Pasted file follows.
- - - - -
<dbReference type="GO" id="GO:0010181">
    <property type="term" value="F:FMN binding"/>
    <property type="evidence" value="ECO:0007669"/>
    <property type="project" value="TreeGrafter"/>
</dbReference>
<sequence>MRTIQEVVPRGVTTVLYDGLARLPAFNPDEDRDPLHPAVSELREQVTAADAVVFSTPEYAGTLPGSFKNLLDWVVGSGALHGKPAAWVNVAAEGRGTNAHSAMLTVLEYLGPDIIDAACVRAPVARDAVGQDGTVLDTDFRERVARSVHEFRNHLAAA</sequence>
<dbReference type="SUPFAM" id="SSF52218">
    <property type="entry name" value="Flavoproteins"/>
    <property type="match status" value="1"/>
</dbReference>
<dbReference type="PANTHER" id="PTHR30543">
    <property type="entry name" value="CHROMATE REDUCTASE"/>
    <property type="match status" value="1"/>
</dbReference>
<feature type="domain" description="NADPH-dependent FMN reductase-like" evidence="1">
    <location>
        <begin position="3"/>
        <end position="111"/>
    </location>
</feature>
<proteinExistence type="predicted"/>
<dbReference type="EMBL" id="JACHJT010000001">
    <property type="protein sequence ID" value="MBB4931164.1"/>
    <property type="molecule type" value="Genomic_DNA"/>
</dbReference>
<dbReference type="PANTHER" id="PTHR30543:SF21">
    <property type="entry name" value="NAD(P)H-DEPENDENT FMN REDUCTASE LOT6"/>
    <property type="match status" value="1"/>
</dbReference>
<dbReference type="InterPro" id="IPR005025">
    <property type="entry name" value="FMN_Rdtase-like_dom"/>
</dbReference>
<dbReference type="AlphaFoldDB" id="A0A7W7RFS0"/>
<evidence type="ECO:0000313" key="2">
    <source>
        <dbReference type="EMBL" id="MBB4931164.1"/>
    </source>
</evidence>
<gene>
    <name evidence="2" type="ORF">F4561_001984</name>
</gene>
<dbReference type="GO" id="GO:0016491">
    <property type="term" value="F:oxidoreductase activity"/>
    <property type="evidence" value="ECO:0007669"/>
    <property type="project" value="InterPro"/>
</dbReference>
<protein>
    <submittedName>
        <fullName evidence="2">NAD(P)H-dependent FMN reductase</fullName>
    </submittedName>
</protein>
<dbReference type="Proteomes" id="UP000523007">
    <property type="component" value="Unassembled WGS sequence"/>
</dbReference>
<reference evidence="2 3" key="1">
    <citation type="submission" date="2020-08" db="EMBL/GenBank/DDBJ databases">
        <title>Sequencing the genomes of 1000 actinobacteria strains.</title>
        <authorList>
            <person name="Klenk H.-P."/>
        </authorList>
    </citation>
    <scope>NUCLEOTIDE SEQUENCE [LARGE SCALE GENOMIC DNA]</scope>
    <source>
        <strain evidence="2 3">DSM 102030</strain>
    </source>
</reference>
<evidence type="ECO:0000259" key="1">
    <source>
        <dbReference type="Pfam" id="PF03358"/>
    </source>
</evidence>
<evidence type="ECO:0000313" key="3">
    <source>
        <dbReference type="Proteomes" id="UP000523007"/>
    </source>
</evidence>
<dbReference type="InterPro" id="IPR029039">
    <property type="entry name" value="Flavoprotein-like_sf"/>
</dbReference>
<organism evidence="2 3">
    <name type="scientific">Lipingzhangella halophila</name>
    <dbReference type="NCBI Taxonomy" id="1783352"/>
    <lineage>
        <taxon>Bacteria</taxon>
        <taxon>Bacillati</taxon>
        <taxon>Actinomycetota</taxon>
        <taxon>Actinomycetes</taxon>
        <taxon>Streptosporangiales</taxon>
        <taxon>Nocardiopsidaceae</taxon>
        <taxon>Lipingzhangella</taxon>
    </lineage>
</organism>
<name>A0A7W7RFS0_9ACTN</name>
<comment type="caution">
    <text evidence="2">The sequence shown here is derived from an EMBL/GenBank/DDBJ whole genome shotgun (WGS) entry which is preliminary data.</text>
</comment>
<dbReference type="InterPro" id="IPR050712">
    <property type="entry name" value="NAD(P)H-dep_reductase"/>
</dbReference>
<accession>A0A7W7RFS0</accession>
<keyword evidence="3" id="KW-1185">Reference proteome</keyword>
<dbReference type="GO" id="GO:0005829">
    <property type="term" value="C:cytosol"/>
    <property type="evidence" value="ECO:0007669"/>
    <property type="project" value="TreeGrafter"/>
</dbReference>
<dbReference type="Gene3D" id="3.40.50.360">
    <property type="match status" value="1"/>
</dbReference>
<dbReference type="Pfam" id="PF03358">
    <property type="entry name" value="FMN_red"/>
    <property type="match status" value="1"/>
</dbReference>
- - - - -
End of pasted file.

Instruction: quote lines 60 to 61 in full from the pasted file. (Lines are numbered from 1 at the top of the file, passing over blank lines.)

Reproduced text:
        </authorList>
    </citation>